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Posted on EVANNEX on September 30, 2021 by Charles Morris
We all know that Tesla didn’t build the first electric vehicle. EVs have been around since the horseless carriage days. For better or for worse, the gas engine soon gained supremacy, but over the years, both major automakers and startups have experimented with EVs, and a few models have briefly gone into production. Many may be surprised to learn that the best-selling EV in US history prior to the advent of Tesla was not produced by any of the Big Three, but by a small company based in Florida.
The oil crisis of the 1970s spurred a short spurt of interest in EVs. A car salesman named Bob Beaumont designed an EV called the CitiCar, and set up a company called Sebring-Vanguard to build it.
The CitiCar was produced between 1974 and 1977 at the company’s plant in Sebring, Florida. It embodied the unfortunate stereotype that many people still have of EVs—a tiny two-seater based on a Club Car golf cart, it ran on eight 6-volt lead-acid batteries, and featured a plastic body, a top speed of 60 mph and a range of about 40 miles. Some 4,444 CitiCars and related models were produced, giving it the distinction of the most produced American EV until the Tesla Roadster took that title in 2011.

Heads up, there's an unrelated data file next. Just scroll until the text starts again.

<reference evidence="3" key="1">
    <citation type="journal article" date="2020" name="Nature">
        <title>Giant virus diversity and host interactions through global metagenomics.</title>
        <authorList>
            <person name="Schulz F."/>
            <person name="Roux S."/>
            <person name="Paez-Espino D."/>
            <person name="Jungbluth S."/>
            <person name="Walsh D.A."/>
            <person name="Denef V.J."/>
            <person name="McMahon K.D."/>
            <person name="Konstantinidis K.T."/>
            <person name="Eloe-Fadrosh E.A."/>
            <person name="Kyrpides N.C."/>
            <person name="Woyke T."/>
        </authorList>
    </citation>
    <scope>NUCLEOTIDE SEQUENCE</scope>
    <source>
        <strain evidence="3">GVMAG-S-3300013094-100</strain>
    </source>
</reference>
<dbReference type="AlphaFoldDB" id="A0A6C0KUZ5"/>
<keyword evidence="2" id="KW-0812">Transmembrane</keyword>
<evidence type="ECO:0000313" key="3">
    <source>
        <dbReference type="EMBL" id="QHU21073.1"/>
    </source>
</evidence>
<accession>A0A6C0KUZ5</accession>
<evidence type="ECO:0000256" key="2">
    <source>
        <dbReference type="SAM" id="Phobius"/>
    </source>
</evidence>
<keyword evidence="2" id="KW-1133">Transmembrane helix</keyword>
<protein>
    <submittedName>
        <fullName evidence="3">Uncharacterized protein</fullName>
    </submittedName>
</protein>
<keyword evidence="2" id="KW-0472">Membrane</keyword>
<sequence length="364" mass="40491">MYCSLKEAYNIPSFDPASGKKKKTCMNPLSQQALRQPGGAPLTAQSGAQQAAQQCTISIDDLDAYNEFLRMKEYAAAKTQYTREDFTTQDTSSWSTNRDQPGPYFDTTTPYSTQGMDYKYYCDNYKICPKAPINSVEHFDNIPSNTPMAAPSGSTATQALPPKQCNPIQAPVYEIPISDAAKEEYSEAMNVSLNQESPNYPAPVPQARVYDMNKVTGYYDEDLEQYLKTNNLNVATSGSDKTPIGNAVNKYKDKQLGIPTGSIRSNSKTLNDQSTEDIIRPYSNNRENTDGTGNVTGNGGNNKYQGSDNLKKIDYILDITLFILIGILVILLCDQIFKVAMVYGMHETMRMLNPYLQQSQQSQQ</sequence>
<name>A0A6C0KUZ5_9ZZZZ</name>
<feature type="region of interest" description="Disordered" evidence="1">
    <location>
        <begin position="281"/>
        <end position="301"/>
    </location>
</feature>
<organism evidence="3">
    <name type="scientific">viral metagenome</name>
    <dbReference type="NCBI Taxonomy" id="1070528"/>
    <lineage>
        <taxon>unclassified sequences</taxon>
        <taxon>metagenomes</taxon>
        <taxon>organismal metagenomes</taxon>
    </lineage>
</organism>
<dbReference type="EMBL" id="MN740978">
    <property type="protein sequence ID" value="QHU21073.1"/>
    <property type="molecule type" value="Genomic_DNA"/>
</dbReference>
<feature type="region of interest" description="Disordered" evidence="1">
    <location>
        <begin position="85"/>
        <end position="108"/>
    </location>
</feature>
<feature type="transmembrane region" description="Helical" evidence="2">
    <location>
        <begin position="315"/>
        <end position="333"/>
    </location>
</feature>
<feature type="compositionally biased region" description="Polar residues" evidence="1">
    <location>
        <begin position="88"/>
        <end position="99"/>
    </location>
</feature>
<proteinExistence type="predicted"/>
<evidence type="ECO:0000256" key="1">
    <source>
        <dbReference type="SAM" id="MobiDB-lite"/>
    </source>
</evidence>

Ioanna Lykiardopoulou, writing in The Next Web, recaps the history of the CitiCar, and has assembled a collection of rarely-seen photos and video footage.
The CitiCar was priced at around $3,000, which was cheaper than the average gas-powered car at the time, and it sold pretty well for a couple of years. However, once the energy crisis passed and gas prices went back down, demand plummeted, and the company declared bankruptcy in 1977. A company called Commuter Vehicles later purchased most of the company’s assets, redesigned the vehicle and renamed it the ComutaCar. This was produced from 1979 to 1982.
In 1980, the company won a contract with the US Postal Service to build 500 electric postal vans. At some point the contract was canceled, and the dispute ended up in federal court (40 years later, the USPS still hasn’t committed to electrifying its antique fleet). According to Classic Car History, it appears that 367 of the Postal ComutaVans were built, and some were sold to the public.
Today, all the versions of the CitiCar are rare birds, but there are still some out there, and a few may even be plying the roads somewhere.
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